It's been a little quiet on the school law front the last couple of days, but here are a few tidbits: IDEA Expert Witnesses: Over at her On Special Education blog, my Education Week colleague Christina A. Samuels has this report on the IDEA Fairness Restoration Act, a bill introduced in Congress that is designed to reverse the U.S. Supreme Court's ruling in Arlington Central School District v. Murphy. The bill would amend the Individuals with Disabilities Education Act to allow the prevailing party in an IDEA suit to recover the costs of expert witnesses. Indiana School Finance: Over ...


Sen. John McCain of Arizona, the presumptive Republican presidential nominee, gave a speech today at Wake Forest University designed to outline his judicial views in which he cited a famous legal challenge to the recitation of the Pledge of Allegiance in schools. The campaign put out this press release, as well as the text of his remarks. He says that if given the opportunity, he will appoint U.S. Supreme Court justices in the mold of Chief Justice John G. Roberts Jr. and Justice Samuel A. Alito Jr. McCain cited cases in which he thinks courts have run amok by ...


A federal appeals court today agreed to re-examine a ruling by a panel of the court that revived a lawsuit challenging the No Child Left Behind Act for imposing unfunded mandates on states and school districts. The U.S. Court of Appeals for the 6th Circuit, in Cincinnati, announced that the entire 14-member court would rehear the case of Pontiac School District v. Spellings. The court's brief order is here. The rehearing was sought by Bush administration lawyers on behalf of Secretary of Education Margaret Spellings after a three-judge panel of the 6th Circuit ruled on Jan. 7 that the ...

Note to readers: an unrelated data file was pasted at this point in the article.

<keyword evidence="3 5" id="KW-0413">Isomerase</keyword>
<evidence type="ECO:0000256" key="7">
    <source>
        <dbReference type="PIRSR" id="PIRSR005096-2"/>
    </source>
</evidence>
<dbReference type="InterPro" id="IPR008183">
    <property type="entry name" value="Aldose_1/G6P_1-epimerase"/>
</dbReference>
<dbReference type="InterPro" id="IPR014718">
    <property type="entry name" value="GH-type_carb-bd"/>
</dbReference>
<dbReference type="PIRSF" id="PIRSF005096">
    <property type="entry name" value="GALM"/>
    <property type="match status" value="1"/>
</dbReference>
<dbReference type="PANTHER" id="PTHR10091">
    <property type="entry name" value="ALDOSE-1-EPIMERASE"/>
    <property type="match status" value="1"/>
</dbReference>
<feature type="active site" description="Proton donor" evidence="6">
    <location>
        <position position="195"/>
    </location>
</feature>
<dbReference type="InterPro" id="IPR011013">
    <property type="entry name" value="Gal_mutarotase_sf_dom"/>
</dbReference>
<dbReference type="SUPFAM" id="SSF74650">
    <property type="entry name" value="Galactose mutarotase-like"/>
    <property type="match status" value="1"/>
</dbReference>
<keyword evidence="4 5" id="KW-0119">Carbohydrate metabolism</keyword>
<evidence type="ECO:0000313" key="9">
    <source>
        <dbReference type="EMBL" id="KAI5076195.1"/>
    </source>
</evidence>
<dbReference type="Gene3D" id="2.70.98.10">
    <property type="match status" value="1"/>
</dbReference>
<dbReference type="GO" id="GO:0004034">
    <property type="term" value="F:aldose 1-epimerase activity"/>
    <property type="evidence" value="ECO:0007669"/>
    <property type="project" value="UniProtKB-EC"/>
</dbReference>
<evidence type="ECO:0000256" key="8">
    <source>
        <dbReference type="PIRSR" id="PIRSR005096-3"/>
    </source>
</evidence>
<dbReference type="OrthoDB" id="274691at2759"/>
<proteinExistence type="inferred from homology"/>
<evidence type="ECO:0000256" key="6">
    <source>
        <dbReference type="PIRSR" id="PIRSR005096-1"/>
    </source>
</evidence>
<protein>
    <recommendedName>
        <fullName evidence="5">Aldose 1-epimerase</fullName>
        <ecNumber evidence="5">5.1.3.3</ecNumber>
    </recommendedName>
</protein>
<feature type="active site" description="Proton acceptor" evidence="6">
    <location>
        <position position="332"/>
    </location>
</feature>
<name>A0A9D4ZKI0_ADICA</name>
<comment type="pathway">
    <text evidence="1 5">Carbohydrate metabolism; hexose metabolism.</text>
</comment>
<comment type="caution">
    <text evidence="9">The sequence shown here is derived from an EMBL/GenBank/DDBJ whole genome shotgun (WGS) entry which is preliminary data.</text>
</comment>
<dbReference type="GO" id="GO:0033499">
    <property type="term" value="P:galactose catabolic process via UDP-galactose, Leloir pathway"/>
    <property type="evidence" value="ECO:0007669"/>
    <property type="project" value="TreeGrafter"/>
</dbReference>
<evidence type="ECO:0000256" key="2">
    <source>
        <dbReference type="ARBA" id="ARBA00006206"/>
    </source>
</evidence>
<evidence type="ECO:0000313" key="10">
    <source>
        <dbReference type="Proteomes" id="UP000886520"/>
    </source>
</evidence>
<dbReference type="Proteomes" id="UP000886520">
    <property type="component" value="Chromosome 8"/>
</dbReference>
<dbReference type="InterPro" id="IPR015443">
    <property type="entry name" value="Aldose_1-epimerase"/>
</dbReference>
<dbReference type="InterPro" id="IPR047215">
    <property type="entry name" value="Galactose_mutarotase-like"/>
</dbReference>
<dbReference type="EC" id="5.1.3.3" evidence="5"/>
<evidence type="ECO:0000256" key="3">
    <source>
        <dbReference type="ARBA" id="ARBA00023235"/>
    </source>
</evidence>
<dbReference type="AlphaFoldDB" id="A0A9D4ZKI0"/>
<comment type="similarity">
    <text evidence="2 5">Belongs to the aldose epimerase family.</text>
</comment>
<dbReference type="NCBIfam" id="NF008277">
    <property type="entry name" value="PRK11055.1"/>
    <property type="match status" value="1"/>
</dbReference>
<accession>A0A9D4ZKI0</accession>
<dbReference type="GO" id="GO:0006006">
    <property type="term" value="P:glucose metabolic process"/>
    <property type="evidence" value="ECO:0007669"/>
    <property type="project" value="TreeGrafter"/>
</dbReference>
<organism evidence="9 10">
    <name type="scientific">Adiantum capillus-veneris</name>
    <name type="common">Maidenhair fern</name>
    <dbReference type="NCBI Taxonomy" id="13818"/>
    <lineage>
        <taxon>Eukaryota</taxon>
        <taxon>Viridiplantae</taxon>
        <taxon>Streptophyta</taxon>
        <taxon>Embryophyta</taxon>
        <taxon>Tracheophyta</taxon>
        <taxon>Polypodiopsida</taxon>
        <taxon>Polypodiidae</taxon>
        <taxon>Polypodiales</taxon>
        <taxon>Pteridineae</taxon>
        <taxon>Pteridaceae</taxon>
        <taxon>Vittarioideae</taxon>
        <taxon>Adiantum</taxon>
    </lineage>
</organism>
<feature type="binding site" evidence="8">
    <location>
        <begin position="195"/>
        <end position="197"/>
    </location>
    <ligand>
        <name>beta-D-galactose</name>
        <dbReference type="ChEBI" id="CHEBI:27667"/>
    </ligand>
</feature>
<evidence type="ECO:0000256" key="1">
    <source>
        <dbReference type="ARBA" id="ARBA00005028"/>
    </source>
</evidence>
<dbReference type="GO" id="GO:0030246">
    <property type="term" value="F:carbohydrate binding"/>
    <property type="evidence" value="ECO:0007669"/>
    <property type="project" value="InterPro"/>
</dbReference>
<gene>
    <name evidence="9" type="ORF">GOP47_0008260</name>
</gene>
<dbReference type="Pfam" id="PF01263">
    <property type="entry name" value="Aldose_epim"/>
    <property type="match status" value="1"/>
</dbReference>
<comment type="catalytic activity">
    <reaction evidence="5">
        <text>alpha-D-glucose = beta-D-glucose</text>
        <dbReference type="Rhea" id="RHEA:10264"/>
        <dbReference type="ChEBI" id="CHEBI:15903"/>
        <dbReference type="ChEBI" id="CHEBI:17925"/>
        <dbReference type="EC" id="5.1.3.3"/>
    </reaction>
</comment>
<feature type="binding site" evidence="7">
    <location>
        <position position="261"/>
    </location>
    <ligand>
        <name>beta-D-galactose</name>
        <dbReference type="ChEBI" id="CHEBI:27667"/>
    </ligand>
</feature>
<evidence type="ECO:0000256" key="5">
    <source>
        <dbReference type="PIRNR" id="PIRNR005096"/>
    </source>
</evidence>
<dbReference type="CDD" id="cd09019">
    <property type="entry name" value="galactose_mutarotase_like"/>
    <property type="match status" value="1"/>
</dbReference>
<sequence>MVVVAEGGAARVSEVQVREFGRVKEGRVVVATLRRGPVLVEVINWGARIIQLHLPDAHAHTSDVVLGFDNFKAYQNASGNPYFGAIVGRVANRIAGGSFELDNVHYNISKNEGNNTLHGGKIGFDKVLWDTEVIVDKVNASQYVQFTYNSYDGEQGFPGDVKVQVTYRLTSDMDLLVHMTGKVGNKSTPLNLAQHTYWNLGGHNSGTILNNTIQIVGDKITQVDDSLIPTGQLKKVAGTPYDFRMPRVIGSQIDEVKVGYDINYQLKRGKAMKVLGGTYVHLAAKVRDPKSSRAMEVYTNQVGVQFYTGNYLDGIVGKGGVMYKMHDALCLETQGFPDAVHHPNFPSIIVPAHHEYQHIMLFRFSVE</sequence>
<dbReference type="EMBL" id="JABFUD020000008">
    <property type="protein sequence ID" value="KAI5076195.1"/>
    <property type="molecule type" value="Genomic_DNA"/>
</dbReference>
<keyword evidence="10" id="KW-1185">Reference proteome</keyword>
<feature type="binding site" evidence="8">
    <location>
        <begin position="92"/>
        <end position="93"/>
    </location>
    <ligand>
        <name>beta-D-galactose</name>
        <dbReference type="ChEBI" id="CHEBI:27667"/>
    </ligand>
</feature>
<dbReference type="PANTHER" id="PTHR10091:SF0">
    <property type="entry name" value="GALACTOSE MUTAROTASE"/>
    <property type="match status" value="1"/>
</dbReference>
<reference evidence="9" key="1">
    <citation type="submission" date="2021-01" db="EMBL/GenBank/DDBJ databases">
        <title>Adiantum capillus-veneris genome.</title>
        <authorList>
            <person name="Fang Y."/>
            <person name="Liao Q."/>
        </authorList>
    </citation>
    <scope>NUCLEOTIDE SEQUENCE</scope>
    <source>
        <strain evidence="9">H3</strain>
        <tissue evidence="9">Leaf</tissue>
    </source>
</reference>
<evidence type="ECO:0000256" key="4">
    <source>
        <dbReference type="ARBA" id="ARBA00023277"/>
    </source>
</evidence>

A federal appeals court has rejected a constitutional challenge to a federal law that restricts, and in some cases bars, students with drug convictions from participation in federal college aid programs. A three-judge panel of the U.S. Court of Appeals for the 8th Circuit, in St. Louis, ruled in Students for Sensible Drug Policy Foundation v. Spellings that the controversial sanctions do not violate the double-jeopardy clause of the 5th Amendment. The student group argued that the primary purpose of the law is deterrence of criminal action, so the secondary sanction on those convicted of drug crimes is form ...


A federal district judge has ruled against the state of Connecticut in its lawsuit against U.S. Secretary of Education Margaret Spellings over the administration of the No Child Left Behind Act. U.S. District Judge Mark R. Kravitz of New Haven, Conn., issued a decision Monday rejecting the last of the state's claims. The judge had dismissed other claims in the suit in 2006. Judge Kravitz turned away Connecticut's efforts to have the federal court overturn Secretary Spellings' administrative decision turning down the state's request seeking greater flexibility in testing students in special education and English-language learners under the ...